Designer Kathryn M. Ireland’s online design platform, The Perfect Room, is something of a paradox. In a crowded field of competitors, its star power unquestionably shines the brightest—the likes of Martyn Lawrence Bullard, Jeffrey Bilhuber and Jeffrey Alan Marks have all contributed designs. But in a marketplace dominated by venture-backed startups like Modsy and Havenly that spend millions on marketing, Ireland’s private-investor-funded company has kept a comparatively low profile since its launch in 2018.
That may soon change. The site is entering its third year in business, and Ireland and CEO Michael O’Neal say the tech side is running smoothly, they’ve fine-tuned the e-commerce formula, they’re experimenting with marketing spend, and they’re looking to open up to a new investment round. And to ring in the New Year, they’ve welcomed six new marquee designers into the mix: Timothy Corrigan, David Netto, Alessandra Branca, Jane Churchill, Robert Couturier and Robert Stilin.
The Perfect Room traces back to the aftermath of the 2008 recession, when Ireland was running interior design bootcamps for clients suddenly in need of an abridged version of her services. The experience opened her up to the potential of an enticing market: the client who wants a designer’s touch but doesn’t have the budget or bandwidth for the full experience.
One fortuitous meeting later (a handful of tech impresarios had won a charity auction to stay at one of Ireland’s properties), she was working with a consultant on a wireframe version of the concept. After a few years of development, the site launched in beta in 2018, offering rooms curated by a roster of celebrity designers. It wasn’t the first e-design service, or the first room-in-a-box concept, but Ireland’s platform offered unique digital access to design’s elite. Suddenly anyone with a computer (and $33,000) could purchase a living room by Martyn Lawrence Bullard.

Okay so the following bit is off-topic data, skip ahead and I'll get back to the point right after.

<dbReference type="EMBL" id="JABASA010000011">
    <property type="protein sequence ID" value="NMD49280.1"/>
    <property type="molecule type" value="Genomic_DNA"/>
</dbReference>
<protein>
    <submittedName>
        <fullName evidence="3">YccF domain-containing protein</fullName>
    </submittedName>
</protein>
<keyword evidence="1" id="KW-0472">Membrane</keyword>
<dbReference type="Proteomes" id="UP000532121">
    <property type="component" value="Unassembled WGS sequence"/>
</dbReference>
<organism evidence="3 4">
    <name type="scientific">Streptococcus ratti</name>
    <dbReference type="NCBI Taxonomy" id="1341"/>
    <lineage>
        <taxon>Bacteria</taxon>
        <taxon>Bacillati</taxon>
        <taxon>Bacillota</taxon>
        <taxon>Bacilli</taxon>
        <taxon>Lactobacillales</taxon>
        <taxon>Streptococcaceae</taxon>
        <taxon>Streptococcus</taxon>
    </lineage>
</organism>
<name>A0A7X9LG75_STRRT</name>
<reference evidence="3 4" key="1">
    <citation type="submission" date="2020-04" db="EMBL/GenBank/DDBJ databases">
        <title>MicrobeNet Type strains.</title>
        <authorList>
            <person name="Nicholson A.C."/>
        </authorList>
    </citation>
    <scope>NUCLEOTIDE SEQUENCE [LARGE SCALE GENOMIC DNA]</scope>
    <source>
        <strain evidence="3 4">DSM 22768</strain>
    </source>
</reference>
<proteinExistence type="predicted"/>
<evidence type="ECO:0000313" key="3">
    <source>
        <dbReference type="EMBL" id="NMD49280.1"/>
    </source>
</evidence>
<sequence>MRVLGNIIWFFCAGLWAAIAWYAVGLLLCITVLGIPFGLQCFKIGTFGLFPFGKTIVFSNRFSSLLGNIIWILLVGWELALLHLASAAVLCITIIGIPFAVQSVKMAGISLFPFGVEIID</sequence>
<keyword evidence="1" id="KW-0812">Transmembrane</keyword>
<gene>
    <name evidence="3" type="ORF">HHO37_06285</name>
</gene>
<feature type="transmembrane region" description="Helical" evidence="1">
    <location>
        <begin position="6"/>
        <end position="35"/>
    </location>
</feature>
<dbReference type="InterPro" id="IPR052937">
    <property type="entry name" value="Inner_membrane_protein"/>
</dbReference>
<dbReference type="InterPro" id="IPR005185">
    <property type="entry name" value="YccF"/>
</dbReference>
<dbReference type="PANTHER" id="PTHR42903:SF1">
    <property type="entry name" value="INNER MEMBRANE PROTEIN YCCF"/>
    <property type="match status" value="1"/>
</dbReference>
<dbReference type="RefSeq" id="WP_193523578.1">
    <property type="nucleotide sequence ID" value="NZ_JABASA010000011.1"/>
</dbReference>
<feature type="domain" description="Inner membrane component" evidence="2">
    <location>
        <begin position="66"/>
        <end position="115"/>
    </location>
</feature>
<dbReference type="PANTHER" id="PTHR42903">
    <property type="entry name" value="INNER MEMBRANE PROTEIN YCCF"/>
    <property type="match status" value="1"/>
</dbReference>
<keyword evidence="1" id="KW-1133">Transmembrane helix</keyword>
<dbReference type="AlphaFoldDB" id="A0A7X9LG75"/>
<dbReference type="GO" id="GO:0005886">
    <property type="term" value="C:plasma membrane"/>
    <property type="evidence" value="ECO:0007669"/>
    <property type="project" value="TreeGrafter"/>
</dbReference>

A lot of online design sites offer a streamlined pipeline. Ireland’s site takes a kitchen-sink approach. Customers can purchase the entirety of a pre-designed room in one bulk buy, like Bullard’s purple-accented living room (the exact price is $33,340 for the essentials, plus roughly $30,000 more in side tables, fabrics and accessories for the full effect). However, Ireland and O’Neal have now shifted the focus so that clients can more easily shop à la carte, and pick up individual pieces from each room.
The Perfect Room does offer customized e-design services as well. There are three tiered packages, ranging from $299 for a custom floor plan to $999 for a VIP service that includes two 30-minute consultations with a top designer. (For the record, Ireland herself looks at every plan—she’s also planning on popping by a Houston customer’s house on an upcoming trip.)
The goal is to lure customers with the appeal of elite design, then offer something for everyone. For clients who have the budget but don’t want to bother with process, there are the whole-room packages. For those inspired to pick up a piece here and there—by far the largest potential market—there’s the e-commerce menu. For the in-betweeners, there are the design packages.
Thus far, O’Neal (a digital specialist, he spearheaded early efforts to get Christie’s online) says there’s no one standout channel for revenue: “There hasn’t been any one horse that’s won. We’ve seen people that have gone the package route and then migrated to what looks like a complete room. We’ve had people come into the rooms then pared it down. We’ve had people assemble the makings of a room through separate pieces. … You can come at it through a variety of ways."
For designers themselves, the platform is almost all upside. In exchange for lending their creative assets to The Perfect Room, there’s a chance to earn commission on items purchased through the site—a rare opportunity for interior designers to make passive income for their work. It’s also a way to get a low-stakes foothold into the digital world and look ahead.